My swim team is going strong. We have about 18 swimmers and a lot of newbies. It’s so rewarding to actually coach them, and see results almost instantly. I wish I could see that in my English students. But, the paperwork involved with being a coach is sending me toward the brink of a breakdown. Oh, my god! It is never ending and full of red tape that I can’t seem to get a grasp on. It feels a bit like Kafka’s The Trial. I have to get a commercial driver’s license so I can drive a bus to our meets but first I had to get my Texas Driver’s License, which was a hassle and involved me locking myself out of my car at the DMV. Then I have to take a series of driving tests, behind the wheel, 20 hours of a driving course and a practical test where I drive for an inspector. Meanwhile, I can only drive suburbans that the school owns and then there are only seven swimmers per suburban. If I want to take more I have to beg another employee to drive the other suburban. I’m not sure if the athletic director dislikes me or can’t modify his tone because that’s how he talks to his football team and everyone else. Imagine a younger Verne in tone and demeanor and you’re close (though they look nothing alike). It makes me feel like a counterfeit. He’s so Texan football and I’m so… not.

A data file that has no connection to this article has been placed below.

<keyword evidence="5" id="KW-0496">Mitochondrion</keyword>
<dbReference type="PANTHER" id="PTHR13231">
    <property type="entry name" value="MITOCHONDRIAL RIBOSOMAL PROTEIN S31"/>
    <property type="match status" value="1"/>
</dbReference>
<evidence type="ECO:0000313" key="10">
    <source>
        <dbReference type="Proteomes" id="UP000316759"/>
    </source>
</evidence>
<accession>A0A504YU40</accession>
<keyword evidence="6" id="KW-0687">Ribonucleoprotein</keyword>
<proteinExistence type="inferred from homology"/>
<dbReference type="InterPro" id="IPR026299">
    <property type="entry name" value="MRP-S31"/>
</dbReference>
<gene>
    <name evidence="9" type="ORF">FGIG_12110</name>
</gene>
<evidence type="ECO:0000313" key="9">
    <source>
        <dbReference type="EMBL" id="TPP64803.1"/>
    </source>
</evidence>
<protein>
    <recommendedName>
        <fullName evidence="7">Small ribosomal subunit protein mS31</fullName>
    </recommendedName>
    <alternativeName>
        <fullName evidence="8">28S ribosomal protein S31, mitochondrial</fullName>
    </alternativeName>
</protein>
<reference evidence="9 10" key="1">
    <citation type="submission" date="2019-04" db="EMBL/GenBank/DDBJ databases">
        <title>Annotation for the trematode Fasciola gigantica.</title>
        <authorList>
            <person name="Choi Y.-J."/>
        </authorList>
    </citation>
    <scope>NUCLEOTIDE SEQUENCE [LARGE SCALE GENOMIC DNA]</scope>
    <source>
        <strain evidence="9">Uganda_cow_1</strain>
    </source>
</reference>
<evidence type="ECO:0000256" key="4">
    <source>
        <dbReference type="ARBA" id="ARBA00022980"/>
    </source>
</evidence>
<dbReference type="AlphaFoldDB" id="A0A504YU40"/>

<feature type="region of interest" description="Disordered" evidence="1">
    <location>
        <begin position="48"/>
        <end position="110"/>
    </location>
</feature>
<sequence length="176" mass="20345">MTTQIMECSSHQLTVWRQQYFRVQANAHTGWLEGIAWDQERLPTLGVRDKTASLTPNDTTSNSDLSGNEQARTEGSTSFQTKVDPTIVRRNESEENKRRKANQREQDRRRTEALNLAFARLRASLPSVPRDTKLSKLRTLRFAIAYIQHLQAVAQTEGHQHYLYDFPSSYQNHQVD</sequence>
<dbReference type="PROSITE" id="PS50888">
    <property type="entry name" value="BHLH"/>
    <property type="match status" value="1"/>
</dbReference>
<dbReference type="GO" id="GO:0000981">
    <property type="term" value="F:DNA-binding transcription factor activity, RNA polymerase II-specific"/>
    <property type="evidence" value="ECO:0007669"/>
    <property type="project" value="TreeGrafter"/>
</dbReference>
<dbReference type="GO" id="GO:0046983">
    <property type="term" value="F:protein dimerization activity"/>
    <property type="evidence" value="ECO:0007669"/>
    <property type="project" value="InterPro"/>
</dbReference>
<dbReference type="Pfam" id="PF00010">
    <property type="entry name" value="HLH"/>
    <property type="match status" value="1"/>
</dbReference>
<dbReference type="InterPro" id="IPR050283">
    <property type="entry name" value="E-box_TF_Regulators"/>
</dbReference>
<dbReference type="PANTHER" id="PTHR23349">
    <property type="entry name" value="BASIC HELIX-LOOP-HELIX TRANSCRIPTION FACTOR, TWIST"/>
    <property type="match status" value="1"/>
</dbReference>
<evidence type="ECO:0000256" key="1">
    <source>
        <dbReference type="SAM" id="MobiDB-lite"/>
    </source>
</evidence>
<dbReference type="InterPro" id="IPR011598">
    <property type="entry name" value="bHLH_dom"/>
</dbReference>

All of this leaves me with a dream that is as hopeful and sustaining as your Lesotho dream (which sounds great!) but a lot further in the future, which makes it more nebulous and not quite as good at lifting me up daily. (The daily uplifting thought for me right now is January. In January the swim team will be winding down and I’ll be able to focus on teaching more, but also having a life again. And all I have to do is get through each day and then I’ll get a winter break and see friends and family and you and then it will be January!)

No, the hopeful, sustaining dream is that at the end of this year (or the next, depending on the final results of the year and our decisions) I can start thinking about teaching abroad! Anywhere we want and anywhere I can get a job! Someday in the future I will be teaching for an embassy or DODEA school and will have significantly less students. I will be able to actually teach literature and writing instead of disciplining and coddling! I will get paid but not have to pay rent! Ian can relax and figure out what he wants to do and we can have a family! Life will be amazing! I will love my job and get to write in my (copious) spare time!

Please don’t burst this bubble. Otherwise I might sink into Hutto mud like their mascot of yore, the escaped circus hippo.